Monday, July 20, 2015

Monday Excerpt: In a Princedom by the Sea

Now Playing: Clint Mansell - Opposites Attract (Black Swan OST)


These next two Monday Exerpts are going to be super obvious, but this list would be incomplete without them.

The entire reason this book works is because of the prose. Without it, it wouldn't be half as clever and half as powerful. Nabokov draws you in with beautiful, lyrical language and promptly sticks you into the mind of a depraved, demented, sociopathic man that destroys the life of a pre-teen girl.

The only problem is that there's no part of Lolita that hasn't been quoted and analyzed by a million other people, so even when I'm trying to narrow it down to my personal choice, it's a bit difficult not to be affected by that. And I tried really, really hard not to do the obvious, not to pick the opening paragraphs. I reread chunks of the book over the week, and I found a ton of passages I loved.

But in the end, nothing beats the opening.

It's really all in the alliteration--you can't miss it, but you're not distracted by it. It's perfect.

Sorry. I was going to try and steer away from it, but I just couldn't. It's a famous passage and rightfully so.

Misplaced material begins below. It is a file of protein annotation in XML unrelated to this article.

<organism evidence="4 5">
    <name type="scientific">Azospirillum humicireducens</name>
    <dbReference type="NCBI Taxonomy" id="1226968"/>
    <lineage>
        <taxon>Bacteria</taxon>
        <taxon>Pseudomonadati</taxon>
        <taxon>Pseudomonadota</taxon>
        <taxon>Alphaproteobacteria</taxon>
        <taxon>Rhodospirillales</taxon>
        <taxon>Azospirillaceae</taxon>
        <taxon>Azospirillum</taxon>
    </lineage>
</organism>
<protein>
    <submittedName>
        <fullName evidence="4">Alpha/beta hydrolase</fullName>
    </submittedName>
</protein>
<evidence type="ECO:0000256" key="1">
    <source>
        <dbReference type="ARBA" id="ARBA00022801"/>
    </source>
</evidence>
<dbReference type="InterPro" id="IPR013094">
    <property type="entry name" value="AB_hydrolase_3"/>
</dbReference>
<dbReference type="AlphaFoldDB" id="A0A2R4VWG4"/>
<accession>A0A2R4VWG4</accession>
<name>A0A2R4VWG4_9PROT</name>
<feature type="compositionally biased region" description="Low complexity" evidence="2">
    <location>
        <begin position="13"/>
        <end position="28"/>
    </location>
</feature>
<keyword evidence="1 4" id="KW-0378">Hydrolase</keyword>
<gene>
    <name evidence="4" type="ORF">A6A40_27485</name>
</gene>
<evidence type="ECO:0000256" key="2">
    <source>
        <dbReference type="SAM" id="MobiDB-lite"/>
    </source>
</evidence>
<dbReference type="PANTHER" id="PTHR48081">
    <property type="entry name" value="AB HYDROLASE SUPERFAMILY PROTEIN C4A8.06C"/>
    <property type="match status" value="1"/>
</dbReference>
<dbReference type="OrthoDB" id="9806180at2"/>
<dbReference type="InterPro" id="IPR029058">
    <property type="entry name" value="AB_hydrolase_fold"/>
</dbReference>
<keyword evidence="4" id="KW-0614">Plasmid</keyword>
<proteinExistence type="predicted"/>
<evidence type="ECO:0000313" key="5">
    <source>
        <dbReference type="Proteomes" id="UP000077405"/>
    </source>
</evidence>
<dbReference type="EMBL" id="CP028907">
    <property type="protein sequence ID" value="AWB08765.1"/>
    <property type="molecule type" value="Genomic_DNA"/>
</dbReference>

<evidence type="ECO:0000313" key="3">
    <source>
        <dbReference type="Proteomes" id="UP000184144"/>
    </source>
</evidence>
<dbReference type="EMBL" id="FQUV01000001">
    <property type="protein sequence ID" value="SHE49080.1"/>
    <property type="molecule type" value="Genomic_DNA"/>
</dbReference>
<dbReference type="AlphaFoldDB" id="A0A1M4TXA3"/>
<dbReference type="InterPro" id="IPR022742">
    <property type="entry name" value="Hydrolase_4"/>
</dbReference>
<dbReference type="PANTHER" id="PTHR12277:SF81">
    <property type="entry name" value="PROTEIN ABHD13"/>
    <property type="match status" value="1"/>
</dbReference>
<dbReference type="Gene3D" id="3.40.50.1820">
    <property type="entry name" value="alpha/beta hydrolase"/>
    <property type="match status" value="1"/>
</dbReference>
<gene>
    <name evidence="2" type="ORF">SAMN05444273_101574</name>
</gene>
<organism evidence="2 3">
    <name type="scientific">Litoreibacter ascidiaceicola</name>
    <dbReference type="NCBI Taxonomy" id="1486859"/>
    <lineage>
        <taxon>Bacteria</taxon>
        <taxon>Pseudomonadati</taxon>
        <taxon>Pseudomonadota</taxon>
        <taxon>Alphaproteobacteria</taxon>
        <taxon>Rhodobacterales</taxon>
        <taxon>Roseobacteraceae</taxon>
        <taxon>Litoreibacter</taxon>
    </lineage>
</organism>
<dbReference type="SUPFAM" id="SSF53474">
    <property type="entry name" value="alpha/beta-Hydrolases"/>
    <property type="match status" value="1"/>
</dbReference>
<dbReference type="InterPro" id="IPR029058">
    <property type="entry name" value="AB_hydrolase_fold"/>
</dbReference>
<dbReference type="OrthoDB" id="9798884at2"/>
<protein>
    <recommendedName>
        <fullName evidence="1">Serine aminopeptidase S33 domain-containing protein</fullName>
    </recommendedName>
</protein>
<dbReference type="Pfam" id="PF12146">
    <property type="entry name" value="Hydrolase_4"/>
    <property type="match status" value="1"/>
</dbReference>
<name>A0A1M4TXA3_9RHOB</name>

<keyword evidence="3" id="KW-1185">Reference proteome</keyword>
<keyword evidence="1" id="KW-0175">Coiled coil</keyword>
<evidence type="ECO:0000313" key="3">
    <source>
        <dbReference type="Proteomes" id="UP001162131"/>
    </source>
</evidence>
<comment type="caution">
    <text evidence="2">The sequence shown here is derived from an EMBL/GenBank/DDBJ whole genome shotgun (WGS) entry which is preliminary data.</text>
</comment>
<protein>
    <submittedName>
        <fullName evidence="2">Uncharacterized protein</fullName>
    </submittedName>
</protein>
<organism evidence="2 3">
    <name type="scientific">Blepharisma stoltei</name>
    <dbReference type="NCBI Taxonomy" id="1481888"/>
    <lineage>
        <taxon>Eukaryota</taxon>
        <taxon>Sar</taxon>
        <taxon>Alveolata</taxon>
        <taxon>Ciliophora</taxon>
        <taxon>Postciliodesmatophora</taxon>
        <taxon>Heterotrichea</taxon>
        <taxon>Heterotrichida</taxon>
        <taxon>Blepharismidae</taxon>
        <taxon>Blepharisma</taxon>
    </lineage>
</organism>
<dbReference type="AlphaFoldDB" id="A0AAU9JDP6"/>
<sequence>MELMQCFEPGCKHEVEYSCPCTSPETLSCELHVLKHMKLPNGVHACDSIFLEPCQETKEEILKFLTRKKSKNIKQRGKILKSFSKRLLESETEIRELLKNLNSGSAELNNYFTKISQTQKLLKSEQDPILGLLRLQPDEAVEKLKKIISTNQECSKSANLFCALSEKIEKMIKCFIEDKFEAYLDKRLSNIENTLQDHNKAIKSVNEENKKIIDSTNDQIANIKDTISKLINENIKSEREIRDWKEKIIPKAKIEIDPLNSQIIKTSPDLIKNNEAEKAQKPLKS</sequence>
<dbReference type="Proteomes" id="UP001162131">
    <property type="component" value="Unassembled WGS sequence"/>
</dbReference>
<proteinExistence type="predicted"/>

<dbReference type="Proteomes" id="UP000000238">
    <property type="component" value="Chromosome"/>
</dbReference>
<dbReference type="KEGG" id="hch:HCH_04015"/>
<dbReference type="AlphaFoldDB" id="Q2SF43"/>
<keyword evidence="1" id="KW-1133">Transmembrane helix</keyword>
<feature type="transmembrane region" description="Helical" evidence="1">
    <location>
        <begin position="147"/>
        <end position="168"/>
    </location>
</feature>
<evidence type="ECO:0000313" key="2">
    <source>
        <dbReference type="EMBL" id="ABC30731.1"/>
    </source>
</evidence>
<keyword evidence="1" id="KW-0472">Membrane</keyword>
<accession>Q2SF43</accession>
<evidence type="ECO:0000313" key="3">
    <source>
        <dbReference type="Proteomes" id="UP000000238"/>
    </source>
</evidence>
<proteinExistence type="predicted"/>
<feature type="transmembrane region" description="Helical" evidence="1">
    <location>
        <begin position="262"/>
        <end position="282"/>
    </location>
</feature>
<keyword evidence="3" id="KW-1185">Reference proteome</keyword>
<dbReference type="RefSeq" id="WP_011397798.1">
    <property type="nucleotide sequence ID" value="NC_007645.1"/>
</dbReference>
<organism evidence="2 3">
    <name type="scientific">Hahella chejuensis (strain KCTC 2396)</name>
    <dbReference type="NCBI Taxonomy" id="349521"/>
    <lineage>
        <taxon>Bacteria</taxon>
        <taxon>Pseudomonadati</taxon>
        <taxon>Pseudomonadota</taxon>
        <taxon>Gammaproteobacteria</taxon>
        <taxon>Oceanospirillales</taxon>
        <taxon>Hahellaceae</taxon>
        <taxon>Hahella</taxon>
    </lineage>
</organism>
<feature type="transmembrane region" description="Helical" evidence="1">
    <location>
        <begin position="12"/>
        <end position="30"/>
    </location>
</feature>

Lolita, light of my life, fire of my loins. My sin, my soul. Lo-lee-ta: the tip of the tongue taking a trip of three steps down the palate to tap, at three, on the teeth. Lo. Lee. Ta.
She was Lo, plain Lo, in the morning, standing four feet ten in one sock. She was Lola in slacks. She was Dolly at school. She was Dolores on the dotted line. But in my arms she was always Lolita.
Did she have a precursor? She did, indeed she did. In point of fact, there might have been Lolita at all had I not loved, one summer, a certain initial girl-child. In a princedom by the sea. Oh when? About as many years before Lolita was born as my age was that summer. You can always count on a murderer for fancy prose style.
Ladies and gentlemen of the jury, exhibit number one is what seraphs, the misinformed, simple, noble-winged seraphs, envied. Look at this tangle of thorns.
- Lolita by Vladimir Nabokov

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"Science and science fiction have done a kind of dance over the last century... The scientists make a finding. It inspires science fiction writers to write about it, and a host of young people read the science fiction and are excited, and inspired to become scientists...which they do, which then feeds again into another generation of science fiction and science..."
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